College & Workforce Readiness

Data Partnership Will Help High Schools Track Graduates

By Caralee J. Adams — July 11, 2012 1 min read
  • Save to favorites
  • Print

The emphasis on college readiness and completion has school districts eager to find out how their students are faring after graduation.

On Monday, the nonprofit National Student Clearinghouse and private education company Hobsons announced a partnership that will combine their research and reporting efforts to help streamline how schools get performance information on students after high school.

The clearinghouse currently offers StudentTracker reports to high schools on college enrollment and outcomes of their students. The new venture will integrate that information with Hobsons’ services, allowing schools to directly access StudentTracker reports through Naviance, Hobsons’ K-12 college- and career-readiness platform.

Both entities are known in the education market. The clearinghouse provides research services to more than 3,600 high schools and districts, as well as 3,300 postsecondary institutions. Hobsons’ Naviance is used in 5,500 schools.

The integration of StudentTracker and Naviance is slated to happen this fall. The cost will be $425 a year, per school, the same as schools currently pay to the clearinghouse directly to subscribe to StudentTracker.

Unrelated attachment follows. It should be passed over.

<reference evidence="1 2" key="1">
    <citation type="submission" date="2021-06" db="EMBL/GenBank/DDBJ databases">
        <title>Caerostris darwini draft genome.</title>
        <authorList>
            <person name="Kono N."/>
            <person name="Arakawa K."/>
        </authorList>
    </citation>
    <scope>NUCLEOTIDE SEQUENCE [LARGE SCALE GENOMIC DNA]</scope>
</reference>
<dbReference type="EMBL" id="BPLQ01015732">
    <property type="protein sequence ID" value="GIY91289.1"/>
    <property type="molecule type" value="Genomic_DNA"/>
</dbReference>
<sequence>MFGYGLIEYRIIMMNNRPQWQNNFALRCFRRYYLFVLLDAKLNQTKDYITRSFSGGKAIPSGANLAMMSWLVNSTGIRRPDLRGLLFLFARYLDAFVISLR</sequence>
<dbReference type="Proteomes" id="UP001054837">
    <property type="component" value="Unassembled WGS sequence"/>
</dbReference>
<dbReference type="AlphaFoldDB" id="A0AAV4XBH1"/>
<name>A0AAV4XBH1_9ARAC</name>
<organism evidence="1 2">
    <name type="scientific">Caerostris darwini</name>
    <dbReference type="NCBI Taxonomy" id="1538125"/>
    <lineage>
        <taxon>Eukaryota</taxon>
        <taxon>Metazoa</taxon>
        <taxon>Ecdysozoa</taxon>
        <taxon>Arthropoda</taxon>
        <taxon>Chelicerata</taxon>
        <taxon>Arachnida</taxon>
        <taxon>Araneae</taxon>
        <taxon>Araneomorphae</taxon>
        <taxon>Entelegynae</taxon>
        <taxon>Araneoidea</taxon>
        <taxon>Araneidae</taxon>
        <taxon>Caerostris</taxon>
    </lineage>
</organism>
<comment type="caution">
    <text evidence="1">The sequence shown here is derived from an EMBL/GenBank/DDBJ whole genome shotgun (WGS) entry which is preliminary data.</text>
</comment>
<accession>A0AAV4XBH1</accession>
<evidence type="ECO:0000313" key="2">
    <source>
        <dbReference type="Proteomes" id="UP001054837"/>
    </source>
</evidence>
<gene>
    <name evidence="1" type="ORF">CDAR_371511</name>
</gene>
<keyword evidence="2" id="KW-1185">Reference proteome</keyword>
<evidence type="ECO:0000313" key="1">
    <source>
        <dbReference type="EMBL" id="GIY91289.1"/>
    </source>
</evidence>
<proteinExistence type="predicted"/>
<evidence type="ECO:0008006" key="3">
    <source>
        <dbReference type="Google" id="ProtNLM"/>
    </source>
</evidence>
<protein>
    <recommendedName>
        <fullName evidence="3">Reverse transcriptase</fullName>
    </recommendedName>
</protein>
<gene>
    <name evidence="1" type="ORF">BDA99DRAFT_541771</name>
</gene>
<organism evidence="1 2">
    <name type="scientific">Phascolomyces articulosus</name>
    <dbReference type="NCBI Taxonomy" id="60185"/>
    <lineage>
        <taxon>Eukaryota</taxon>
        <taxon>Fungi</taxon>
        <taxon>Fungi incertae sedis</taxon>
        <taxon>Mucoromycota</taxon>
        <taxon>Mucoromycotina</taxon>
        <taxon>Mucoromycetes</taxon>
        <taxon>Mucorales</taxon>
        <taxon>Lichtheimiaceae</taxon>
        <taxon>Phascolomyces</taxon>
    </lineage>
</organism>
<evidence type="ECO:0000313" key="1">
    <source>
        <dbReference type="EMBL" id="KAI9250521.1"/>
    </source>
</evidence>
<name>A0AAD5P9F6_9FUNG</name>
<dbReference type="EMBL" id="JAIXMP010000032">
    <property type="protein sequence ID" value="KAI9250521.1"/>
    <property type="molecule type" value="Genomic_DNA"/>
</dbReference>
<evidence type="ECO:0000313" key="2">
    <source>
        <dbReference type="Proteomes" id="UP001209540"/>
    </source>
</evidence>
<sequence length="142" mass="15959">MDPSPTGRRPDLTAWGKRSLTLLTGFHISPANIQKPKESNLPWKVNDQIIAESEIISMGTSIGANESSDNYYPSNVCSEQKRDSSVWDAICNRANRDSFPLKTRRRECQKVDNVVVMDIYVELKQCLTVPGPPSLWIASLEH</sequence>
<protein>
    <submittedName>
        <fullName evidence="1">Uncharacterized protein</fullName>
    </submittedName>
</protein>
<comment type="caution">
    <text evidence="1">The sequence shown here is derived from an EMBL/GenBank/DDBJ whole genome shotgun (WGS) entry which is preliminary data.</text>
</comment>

Matching student records from the clearinghouse with Naviance should make it easier for schools to make use of information on graduates, according to Hobsons officials.

David Hawkins, director of public policy and research for the National Association for College Admission Counseling, based in Arlington, Va., says the arrangement between the clearinghouse and Naviance constitutes an interesting development in the management and implementation of school counseling activities, particularly as they pertain to college-readiness counseling.

“As a market venture, these organizations have targeted two niches identified by research as being in need of support: building capacity for schools to track student access to and success in postsecondary education, and equipping school counselors to manage the function of college-readiness counseling within the school setting,” says Hawkins. “Ensuring that counselors have the staffing and expertise to utilize these tools is critical in determining whether such tools will make a difference in the school.”

A version of this news article first appeared in the College Bound blog.